-- Construction on a massive new DHS headquarters in Southeast Washington is more than $1.5 billion over budget and 11 years behind schedule. A Coast Guard headquarters has been completed, but the rest of the more than 50 historic buildings on the old St. Elizabeth's campus remain completely undeveloped. The budget has ballooned from $3 billion to $4.5 billion, with completion estimated in 2026 -- a quarter of a century after the September 11 terrorist attacks. (Washington Post)

-- Stocks are trading higher this morning after U.S. markets fell on Tuesday. The Dow was down 137 points. World markets are mixed today; the Nikkei closed slightly lower, while the DAX in Berlin is trading fractionally higher. (CNN)

C1: The long reads you'll need to check out before tonight's cocktail party.

-- Take some time to read the story of activist Jane Kleeb, who went from heading the Young Democrats of America to rounding up opposition to the Keystone XL pipeline with the help of conservative Nebraska farmers. (New York Times Magazine) If the name Kleeb looks familiar to you, you might remember Jane's husband Scott, who ran for Congress and Senate.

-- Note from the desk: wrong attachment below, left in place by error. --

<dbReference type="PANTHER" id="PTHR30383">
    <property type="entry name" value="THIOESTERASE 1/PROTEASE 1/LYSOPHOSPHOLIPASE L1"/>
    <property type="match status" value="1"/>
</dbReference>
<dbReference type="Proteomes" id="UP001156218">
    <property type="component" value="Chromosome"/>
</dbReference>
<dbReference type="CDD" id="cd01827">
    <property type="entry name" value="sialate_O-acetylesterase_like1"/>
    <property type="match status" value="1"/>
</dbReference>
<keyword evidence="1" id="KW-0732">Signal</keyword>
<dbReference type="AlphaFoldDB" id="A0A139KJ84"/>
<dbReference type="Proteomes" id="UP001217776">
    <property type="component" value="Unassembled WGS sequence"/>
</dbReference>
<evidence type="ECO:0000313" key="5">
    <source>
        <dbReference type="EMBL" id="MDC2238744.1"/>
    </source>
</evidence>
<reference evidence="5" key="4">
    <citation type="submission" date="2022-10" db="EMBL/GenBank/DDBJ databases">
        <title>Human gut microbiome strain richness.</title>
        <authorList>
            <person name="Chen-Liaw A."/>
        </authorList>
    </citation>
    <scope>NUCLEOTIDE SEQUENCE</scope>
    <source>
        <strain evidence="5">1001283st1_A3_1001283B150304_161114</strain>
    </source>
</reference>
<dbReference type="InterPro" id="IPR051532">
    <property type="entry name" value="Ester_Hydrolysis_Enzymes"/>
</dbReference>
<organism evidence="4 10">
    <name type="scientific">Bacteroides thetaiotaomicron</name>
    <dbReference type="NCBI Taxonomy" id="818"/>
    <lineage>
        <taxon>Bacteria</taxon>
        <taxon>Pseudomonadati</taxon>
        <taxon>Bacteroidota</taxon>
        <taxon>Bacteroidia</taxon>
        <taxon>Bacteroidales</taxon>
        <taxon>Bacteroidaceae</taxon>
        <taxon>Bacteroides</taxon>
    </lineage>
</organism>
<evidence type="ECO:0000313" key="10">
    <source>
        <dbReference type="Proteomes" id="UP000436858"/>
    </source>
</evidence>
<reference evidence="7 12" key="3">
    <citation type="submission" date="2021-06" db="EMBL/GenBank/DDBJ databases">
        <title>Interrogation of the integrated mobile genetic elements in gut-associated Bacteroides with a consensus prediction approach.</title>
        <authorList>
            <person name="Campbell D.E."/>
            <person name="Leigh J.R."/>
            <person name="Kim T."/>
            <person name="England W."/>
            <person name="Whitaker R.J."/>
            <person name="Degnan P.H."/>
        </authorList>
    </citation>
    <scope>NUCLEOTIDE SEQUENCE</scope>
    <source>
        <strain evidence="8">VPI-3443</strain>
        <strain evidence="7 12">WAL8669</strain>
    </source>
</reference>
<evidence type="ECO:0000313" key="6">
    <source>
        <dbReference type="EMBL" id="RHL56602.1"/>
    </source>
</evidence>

C4: The comics page, fun things to read when you're bored at work

-- Charles Koch proposed to his girlfriend over the phone, while flipping through his calendar looking for an opening in his schedule. He left the Birch Society over its support for the Vietnam War. David Koch survived a plane crash in Los Angeles in 1991. And the first meeting of the Koch political network, back in 2003, drew just 17 people. Those are among the nuggets revealed in Mother Jones editor Daniel Schulman's new book on the brothers. (Washington Post)

Attn Matt Drudge: Things conservatives will get outraged by today.

-- House and Senate Democratic leaders on Tuesday screened the anti-Koch brothers documentary "Koch Brothers Exposed" in the Capitol Visitors Center, despite concerns from House Administration Committee chairwoman Candice Miller (R-Mich.) that screening the overtly political film would break House rules. A Pelosi spokesperson said the film wasn't screened, in a traditional sense. (Townhall.com)

Attn HuffPo: What outrages liberals today

-- Pat Sajak doesn't think there's much to this whole global warming mumbo jumbo. "I now believe global warming alarmists are unpatriotic racists knowingly misleading for their own ends. Good night," the Wheel of Fortune host tweeted Monday night. (Montgomery Advertiser)